The idea that women must be silent in church or submit to men is in contradiction with Paul's actions and example. Paul respected women, developed deep friendships with both women and men and commended both as co-workers, ministers, apostles and deacons. Women were a huge part of Paul's ministry, (17) and there is no report of him limiting their ministry. Marg Mowczko lists the ten women Paul commends by name in Romans 16 (18) as co-workers for Christ. Phoebe is a deacon and a supporter of many including Paul (v. 1-2), Priscilla is a teacher who risked her life for Paul (v. 3-5), Mary, a hard worker (v.6), Junia, an outstanding apostle who has been imprisoned for her faith (v.7), Tryphaena and Tryphosa, women who ministered in the Lord (v.12), and others. Paul accepts the report from Chloe's people, respects Chloe's position in Corinth, her influence among believers there, and replies to her concerns (1 Corinthians 1:11). In Philippi, Lydia is Paul's first convert in Europe, everyone in her household converts, and she hosts Paul and other believers in her home (Acts 16:11-15). Paul affirms Euodia and Syntyche, saying they serve as Timothy serves, and encouraging them to be likeminded with Paul, just as he commends Timothy for being likeminded (Philippians 2:2, 2:20, 4:2, KJV).

3. Not arrogant or overconfident

Paul is upset that the Galatians have turned to a gospel other than the one Paul taught them. In order to encourage them to follow his teaching, Paul confirms his credentials, explaining he got his message directly from God, and not from humans (1 Galatians 1:12) and that God chose Paul (Ephesians 1:1). Paul's dramatic conversion on the road to Damascus, and his dramatic change from persecuting Christians to promoting Christ are evidence that the Holy Spirit called Paul (19). Paul reached out to the pillars of the church in Jerusalem to keep them informed (Galatians 1:11-19). When Paul talks about immoral behaviour deserving death, he does it for their benefit, assuring them that believers have a new, eternal life (Romans 2:7-10, 2 Corinthians 5:21, Ephesians 4:20-24, Galatians 5:13-16, Galatians 5:22-23). When he suggests that believers imitate him, he reminds them that he is imitating Christ, the ultimate model for our behaviour (1 Corinthians 11:1-2).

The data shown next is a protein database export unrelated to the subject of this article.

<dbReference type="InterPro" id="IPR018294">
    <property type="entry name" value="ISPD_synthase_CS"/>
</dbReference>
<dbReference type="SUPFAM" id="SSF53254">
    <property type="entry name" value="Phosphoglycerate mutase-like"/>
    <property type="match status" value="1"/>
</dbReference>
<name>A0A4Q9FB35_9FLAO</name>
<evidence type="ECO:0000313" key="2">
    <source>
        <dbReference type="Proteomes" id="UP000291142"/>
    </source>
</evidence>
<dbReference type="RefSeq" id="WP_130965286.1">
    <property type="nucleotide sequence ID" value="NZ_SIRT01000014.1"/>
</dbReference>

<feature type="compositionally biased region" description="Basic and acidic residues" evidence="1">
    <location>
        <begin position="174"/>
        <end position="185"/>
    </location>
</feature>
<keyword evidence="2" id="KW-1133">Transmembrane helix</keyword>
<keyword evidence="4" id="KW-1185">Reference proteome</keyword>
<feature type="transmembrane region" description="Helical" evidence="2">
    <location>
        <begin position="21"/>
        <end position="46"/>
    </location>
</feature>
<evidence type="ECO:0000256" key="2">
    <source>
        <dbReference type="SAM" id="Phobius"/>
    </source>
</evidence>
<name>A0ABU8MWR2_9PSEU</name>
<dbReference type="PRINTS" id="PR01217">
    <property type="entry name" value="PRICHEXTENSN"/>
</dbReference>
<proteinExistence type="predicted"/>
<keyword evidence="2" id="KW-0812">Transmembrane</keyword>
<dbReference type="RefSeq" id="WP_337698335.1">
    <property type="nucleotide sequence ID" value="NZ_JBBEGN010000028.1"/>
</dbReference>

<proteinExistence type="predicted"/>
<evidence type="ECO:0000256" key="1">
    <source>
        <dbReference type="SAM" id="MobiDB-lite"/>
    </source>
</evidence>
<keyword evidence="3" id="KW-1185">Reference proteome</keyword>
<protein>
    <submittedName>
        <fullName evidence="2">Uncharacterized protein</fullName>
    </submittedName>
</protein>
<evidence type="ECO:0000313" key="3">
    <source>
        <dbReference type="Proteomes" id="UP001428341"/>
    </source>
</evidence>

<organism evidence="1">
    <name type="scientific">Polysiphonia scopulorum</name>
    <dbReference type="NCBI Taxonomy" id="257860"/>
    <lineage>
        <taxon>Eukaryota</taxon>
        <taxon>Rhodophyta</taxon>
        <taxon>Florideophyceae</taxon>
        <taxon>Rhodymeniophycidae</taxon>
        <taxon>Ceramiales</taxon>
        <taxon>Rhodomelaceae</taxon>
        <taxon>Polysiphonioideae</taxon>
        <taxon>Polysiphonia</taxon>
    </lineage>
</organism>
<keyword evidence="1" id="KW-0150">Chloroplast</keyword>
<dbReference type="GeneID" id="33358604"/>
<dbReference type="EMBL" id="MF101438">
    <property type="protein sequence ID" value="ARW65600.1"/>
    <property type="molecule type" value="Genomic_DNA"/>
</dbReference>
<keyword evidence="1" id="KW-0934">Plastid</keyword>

Paul is humble, saying he is the least of all the apostles (1 Corinthians 15:8-9) and the worst of sinners (1 Timothy 1:15). Paul quotes others as saying his appearance is unimpressive and his speaking is weak (2 Corinthians 10:10). Paul says he will confine boasting to boasting in the Lord (2 Corinthians 10:17). Paul fears that the Corinthians may be deceived by great speakers who boast they are superior to Paul, and perhaps take money from the people. Paul acknowledges he is an untrained speaker, but confirms he is not inferior and has knowledge (2 Corinthians 11:3-6). Being humble does not mean debasing your own value, but holding an accurate assessment of yourself.

The Corinthians appear to have been criticizing Paul's integrity and accusing him of greedily taking their money. Paul corrects their understanding, confirming that he has preached the gospel free of charge. He received support from Macedonian churches so that he could serve the people in Corinth and Paul promised never to be a burden to Corinth and expressed great love for them (2 Corinthians 11:7-11). Paul may also have received money from patrons, because he says that Phoebe has been a benefactor to many, including Paul (Romans 16:1-2). It may be that as Paul's benefactor, living close to Corinth in Cenchreae, Phoebe advised Paul from the start not to ask Corinthians for money. That may have been the vow he made, not to accept money for himself from Corinth, with Phoebe as his witness, and not to cut his hair until he fulfilled the vow and left Corinth, shaving his hair in Cenchreae (Acts 18:18). Paul overturns the traditional honour to the patron/benefactor (20) and gives honour to God as the ultimate benefactor and source of all things. Paul portrays human giving as a response to God's giving. Paul is teaching them how to practice gratitude.